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Underway - with challenges

Indigenous peoples

Implement the United Nations Declaration on the Rights of Indigenous Peoples (UNDRIP) in full partnership with Indigenous peoples. Underway - with challenges

Result anticipated: Strengthened relationships between the Government and Indigenous peoples, and alignment of federal laws and policies related to Indigenous peoples with the United Nations Declaration on the Rights of Indigenous Peoples (UNDRIP).

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The Government has created a Working Group of Ministers, chaired by the Minister of Justice and Attorney General of Canada, on the Review of Laws and Policies Related to Indigenous peoples to identify opportunities to amend federal laws and policies to align with the spirit and intent of the United Nations Declaration on the Rights of Indigenous Peoples(UNDRIP). As of November 2017, Canada is engaged in over 60 Recognition of Indigenous Rights and Self-Determination discussions, which are an opportunity for the Government to work collaboratively with First Nations, Inuit and Métis communities to advance their rights, needs and interests through flexible approaches. These discussions are guided by the spirit and intent of the UNDRIP and by the Principles Respecting the Government of Canada's Relationship with Indigenous peoples. What is heard through these discussions will help inform forthcoming reforms to section-35 related policies to align with a recognition of rights approach and Indigenous self-determination as expressed in the UNDRIP.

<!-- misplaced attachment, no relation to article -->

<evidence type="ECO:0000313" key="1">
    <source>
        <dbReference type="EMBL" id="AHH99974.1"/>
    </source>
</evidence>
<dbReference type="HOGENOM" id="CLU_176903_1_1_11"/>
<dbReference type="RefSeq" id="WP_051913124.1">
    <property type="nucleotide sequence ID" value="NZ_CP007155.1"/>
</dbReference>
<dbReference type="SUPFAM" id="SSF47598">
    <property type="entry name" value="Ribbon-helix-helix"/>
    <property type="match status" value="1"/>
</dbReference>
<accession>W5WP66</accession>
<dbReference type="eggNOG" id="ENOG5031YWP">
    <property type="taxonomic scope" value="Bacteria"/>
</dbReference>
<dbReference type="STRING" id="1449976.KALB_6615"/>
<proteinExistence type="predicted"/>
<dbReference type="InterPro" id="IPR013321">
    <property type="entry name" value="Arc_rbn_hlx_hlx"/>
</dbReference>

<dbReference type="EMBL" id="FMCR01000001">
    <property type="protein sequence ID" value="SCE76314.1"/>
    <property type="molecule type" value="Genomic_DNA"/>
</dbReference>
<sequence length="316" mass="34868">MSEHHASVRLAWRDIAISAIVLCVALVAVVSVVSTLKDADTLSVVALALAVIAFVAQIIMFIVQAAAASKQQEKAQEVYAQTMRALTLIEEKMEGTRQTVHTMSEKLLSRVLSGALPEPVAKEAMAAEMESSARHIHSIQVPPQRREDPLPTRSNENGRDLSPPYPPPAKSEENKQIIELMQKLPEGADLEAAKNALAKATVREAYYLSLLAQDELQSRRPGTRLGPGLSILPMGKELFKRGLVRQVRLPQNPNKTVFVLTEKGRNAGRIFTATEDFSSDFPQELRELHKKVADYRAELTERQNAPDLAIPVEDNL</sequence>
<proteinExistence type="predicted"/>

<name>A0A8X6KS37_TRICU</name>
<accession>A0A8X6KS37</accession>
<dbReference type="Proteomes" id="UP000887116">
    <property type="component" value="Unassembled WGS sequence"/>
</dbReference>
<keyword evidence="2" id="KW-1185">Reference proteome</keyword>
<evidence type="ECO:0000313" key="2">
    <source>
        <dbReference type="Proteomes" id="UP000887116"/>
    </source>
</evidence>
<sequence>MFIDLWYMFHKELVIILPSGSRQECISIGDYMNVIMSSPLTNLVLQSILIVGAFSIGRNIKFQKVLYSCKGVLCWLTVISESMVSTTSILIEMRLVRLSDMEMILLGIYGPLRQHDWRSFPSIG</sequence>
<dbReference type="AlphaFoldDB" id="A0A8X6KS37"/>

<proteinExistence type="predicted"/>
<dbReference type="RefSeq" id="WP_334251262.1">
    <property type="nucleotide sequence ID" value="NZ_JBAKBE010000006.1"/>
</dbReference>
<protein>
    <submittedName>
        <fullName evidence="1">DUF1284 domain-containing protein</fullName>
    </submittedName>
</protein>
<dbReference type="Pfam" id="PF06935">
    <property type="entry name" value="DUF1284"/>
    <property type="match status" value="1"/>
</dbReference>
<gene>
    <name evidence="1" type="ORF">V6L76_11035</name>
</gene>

The Recognition of Indigenous Rights and Self-Determination discussions are one of the mechanisms Canada is using to advance implementation of Articles 3, 4, 5 and 9 of the UNDRIP. The Government of Canada is working together with Indigenous groups to strengthen their self-determination as well as advance shared priorities, including nation building and governance. In addition, Canada is implementing our commitment to co-development through the co-development of negotiation mandates for Recognition of Indigenous Rights and Self-Determination discussions. This reflects Article 18 of the Declaration affirming that Indigenous peoples have the right to participate in decision-making about matters affecting their rights through their own representatives.

The Government of Canada is also fulfilling its commitment to implement the UNDRIP by:
• Supporting Private Member’s Bill C-262: The United Nations Declaration on the Rights of Indigenous Peoples Act, as a strong first step in the process of implementation. More legislation will be needed in order to fully implement the Declaration in Canada;
• Co-developing Indigenous Languages legislation with national First Nation, Inuit, and Métis leaders;